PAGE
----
Jessica Lea Mayfield, Castanets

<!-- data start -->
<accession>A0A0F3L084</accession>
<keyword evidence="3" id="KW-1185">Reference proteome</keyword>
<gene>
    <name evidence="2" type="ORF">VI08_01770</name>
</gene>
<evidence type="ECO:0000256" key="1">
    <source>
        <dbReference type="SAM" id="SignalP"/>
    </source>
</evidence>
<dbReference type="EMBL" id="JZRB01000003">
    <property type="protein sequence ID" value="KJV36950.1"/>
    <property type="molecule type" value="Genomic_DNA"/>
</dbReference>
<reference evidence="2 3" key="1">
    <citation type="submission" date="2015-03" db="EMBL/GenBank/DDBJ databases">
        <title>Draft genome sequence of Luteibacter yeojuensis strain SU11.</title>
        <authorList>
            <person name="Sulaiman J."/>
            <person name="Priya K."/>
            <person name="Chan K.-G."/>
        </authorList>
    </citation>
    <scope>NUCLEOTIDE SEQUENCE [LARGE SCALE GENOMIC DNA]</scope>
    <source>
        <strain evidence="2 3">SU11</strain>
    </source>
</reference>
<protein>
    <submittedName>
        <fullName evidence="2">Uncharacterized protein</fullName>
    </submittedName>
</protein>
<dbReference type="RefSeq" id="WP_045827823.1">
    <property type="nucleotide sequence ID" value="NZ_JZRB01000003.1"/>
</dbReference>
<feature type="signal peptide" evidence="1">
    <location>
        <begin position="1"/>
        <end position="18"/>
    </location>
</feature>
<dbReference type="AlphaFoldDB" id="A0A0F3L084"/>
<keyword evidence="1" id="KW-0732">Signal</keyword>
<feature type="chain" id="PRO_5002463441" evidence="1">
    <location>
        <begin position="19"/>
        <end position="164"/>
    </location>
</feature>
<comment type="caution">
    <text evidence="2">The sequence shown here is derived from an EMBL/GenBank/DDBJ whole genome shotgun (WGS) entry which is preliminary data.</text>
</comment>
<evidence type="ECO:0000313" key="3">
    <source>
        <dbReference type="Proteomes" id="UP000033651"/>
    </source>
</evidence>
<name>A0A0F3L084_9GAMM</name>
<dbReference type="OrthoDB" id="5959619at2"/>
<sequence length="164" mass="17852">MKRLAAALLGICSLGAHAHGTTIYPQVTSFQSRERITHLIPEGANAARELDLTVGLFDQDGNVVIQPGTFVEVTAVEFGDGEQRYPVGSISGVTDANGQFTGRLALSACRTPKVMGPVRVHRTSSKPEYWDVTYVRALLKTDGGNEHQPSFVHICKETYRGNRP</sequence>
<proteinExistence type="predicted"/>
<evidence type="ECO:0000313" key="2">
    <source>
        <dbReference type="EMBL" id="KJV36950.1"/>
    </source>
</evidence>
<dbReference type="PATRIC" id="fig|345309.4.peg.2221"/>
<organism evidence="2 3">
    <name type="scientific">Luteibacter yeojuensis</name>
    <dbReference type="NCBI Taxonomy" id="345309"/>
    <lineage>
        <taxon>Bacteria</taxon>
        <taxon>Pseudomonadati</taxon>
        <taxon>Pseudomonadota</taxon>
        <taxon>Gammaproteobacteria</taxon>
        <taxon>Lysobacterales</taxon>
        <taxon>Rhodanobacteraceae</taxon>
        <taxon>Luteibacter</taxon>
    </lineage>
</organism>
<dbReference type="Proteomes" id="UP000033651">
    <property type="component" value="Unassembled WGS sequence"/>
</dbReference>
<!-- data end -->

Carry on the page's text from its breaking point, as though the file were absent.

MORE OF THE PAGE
There's an arid, sweltering ache about Jessica Lea Mayfield's music that recalls Will Oldham's early material. Darkness creeps from the corners and desperation pools beneath her leaking heart, but she doesn't shrink from it. Her smoky croon has a rich grain she doesn't mind going against, while roots-rock warmth spreads like syrup poured atop her country underpinnings. The dire shadows dancing cross her mind possess a moody, Southern gothic cast inflamed by youthful passion. Mayfield grew up singing with her family's bluegrass band, One Way Rider, and her debut EP, White Lies, bears much more of that imprint, finding a space somewhere between Jolie Holland and Allison Krauss. Her debut full-length, With Blasphemy So Hearteflt, was produced by fellow Akron resident Dan Auerbach. The Black Keys guitarist not only lends plenty of blues flavor with his playing, but imbues the whole album with lonely echo and a thick, looming presence. Mayfield's vocals certainly fill the space. At just 19, she evokes as much with how she sings as what she sings. Openers the Castanets play atmospheric alt-country that blends the cosmic edge of Beachwood Sparks with Calexico's parched swing, sprinkled with buzzing electronics and set in a graveyard for extra haunting.
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